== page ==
By fostering a culture of continued learning and supporting our employees in that growth, everyone is constantly exposed to new technologies, new methodologies, and ways to do things.
Danielle Narveson is a marketing technologist who helps brands build stronger connections with their customers. She is currently the director of strategy at LIFT Agency.
Danielle has 10 years of experience as a digital and mobile strategist in five countries, working with companies including Starbucks, NIVEA, and Disney. She has also worked for multiple startups, including her own.
Where did the idea for LIFT Agency come from?
Tim Carr, our founder and “chief lifter,” was originally an internal creative director at AOL. This was back when AOL was at its prime, offering tens of millions of testable impressions every day. It was a measurable marketer’s dream, and along the way, he identified eight key principles that, when correctly integrated, yielded optimal measured response rates. It’s safe to say he developed a knack for how to develop creative that performs.
Since then, he has taken this methodology and instilled it in everything we do at LIFT. We are constantly testing and optimizing to find big, incremental lifts in performance. For 20 years, Tim called this approach “performance marketing” — today, it’s commonly known as “growth.”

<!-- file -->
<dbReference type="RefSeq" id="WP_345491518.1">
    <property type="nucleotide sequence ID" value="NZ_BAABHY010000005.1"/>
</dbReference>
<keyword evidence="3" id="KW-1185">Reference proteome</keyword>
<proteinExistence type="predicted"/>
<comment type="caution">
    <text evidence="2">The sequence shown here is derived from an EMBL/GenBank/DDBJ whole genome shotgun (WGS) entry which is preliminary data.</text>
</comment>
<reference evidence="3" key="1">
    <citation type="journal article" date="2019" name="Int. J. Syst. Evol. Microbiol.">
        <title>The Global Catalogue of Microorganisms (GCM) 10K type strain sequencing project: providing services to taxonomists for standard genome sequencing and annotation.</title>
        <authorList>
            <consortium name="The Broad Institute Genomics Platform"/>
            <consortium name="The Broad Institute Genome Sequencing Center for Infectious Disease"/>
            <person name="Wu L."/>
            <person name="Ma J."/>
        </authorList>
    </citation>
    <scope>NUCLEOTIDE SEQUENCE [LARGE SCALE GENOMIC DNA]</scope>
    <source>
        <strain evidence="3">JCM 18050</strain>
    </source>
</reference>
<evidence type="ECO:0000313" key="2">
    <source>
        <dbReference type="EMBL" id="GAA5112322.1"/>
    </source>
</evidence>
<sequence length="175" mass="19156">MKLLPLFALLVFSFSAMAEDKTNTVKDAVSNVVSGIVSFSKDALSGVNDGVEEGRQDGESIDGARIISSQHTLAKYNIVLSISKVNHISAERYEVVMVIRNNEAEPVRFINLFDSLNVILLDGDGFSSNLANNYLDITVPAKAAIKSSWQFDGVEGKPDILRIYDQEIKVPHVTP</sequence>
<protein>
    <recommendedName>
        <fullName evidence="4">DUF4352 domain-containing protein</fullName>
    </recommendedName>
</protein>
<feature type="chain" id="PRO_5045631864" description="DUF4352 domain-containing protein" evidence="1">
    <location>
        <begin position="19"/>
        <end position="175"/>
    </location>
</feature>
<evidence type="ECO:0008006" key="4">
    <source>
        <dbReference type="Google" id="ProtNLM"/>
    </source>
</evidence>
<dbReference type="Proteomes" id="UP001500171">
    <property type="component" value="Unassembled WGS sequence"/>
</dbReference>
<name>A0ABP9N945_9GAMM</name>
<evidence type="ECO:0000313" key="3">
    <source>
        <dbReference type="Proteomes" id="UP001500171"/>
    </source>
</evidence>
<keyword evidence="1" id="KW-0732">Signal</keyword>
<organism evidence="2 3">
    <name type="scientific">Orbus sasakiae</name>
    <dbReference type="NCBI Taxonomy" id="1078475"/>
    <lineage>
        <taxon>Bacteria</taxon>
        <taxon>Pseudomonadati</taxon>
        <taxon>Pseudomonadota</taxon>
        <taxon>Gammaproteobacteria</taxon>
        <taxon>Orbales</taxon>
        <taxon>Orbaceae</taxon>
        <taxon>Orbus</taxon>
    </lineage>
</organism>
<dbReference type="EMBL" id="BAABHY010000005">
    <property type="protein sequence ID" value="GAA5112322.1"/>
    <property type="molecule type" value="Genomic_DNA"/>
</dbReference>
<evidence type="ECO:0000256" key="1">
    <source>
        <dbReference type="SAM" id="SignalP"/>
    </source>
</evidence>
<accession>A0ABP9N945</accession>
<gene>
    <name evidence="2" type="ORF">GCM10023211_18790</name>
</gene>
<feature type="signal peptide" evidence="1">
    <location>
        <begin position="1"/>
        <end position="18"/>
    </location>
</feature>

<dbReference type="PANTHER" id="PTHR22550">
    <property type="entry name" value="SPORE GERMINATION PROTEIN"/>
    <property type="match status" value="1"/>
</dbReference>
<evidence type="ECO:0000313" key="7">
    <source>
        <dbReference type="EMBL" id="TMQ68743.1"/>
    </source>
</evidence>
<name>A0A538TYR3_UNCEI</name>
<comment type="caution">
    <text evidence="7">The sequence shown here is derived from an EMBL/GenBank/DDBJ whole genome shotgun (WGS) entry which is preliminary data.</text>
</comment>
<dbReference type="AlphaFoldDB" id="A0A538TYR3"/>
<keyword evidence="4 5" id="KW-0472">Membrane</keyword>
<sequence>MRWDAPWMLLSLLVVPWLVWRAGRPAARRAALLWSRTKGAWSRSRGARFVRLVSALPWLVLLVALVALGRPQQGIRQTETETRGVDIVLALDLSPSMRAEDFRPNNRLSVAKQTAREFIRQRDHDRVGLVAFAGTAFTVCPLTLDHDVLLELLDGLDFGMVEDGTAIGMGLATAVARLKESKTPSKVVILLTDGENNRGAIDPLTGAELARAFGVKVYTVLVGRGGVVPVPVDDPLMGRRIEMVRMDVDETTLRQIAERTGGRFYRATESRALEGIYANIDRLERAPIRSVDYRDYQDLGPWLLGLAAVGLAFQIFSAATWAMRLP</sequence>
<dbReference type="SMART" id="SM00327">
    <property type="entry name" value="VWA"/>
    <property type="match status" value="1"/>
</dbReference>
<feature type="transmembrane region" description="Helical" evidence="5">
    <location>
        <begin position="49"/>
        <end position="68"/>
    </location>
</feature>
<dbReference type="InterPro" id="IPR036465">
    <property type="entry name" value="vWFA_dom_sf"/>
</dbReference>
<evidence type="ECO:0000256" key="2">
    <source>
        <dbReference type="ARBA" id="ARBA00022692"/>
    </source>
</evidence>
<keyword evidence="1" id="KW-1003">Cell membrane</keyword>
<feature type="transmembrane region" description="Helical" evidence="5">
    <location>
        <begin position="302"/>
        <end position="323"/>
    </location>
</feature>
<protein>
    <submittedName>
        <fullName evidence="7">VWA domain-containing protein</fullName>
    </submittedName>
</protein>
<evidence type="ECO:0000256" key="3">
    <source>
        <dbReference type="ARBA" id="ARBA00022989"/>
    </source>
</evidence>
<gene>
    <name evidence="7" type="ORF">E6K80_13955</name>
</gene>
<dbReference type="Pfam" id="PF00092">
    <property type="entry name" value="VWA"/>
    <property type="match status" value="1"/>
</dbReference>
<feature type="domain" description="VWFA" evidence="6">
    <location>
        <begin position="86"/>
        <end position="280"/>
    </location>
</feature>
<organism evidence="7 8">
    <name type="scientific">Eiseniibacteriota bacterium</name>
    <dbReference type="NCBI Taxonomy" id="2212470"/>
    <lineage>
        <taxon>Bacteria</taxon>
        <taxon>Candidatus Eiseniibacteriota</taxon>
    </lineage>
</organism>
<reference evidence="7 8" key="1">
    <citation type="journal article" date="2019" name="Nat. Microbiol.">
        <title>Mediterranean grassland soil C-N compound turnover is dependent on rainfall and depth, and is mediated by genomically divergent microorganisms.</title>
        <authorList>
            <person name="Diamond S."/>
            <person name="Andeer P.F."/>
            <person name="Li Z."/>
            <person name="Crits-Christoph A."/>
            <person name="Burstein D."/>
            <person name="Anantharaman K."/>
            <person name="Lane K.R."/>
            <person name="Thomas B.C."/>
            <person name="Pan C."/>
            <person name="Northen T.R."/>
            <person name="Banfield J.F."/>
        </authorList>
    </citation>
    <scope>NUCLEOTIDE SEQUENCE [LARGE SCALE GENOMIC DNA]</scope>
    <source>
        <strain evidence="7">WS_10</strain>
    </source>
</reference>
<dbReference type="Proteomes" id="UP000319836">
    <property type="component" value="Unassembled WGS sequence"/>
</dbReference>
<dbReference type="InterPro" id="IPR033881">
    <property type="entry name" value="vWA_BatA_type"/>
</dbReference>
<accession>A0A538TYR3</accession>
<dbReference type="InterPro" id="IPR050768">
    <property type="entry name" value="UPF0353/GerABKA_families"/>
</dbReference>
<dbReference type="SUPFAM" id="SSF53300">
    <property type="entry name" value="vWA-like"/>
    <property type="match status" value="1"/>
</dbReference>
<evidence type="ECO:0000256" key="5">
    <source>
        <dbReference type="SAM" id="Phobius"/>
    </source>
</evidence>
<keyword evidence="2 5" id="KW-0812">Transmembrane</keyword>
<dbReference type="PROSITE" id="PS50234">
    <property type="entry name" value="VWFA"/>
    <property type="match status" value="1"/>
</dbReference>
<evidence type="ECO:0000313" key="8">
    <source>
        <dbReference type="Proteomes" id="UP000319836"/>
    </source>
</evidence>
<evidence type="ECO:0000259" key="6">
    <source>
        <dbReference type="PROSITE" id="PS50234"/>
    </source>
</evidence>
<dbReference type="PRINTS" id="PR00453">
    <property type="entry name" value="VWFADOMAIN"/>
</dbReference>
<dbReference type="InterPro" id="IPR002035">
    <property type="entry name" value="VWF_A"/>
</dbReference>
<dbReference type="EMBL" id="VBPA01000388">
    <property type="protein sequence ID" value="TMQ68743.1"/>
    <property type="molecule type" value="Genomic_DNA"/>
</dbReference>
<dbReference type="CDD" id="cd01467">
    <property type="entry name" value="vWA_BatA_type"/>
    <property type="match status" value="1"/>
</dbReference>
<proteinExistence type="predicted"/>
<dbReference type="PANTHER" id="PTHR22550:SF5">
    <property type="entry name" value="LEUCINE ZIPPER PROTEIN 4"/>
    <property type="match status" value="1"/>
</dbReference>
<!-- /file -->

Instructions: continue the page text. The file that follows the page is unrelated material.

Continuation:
Growth is a buzzword for something Tim has been doing for more than two decades.
What does your typical day look like, and how do you make it productive?
I live and breathe my calendar. I generally try to follow the “one big thing” per day philosophy, but I’m probably only successful three out of five days.
I cover the morning shift with my kid, so my early mornings are me trying to get ready as quickly as possible before he wakes up. Because my husband has to work at 6 a.m., my mornings with my son are just us. I try very hard to be completely present with him over breakfast.
After I drop him off at school, I’ll typically take a Lyft to work. This gives me approximately 30 minutes to structure my day and set my priorities. Then, on the ride home, I’ll finish up any lingering small tasks.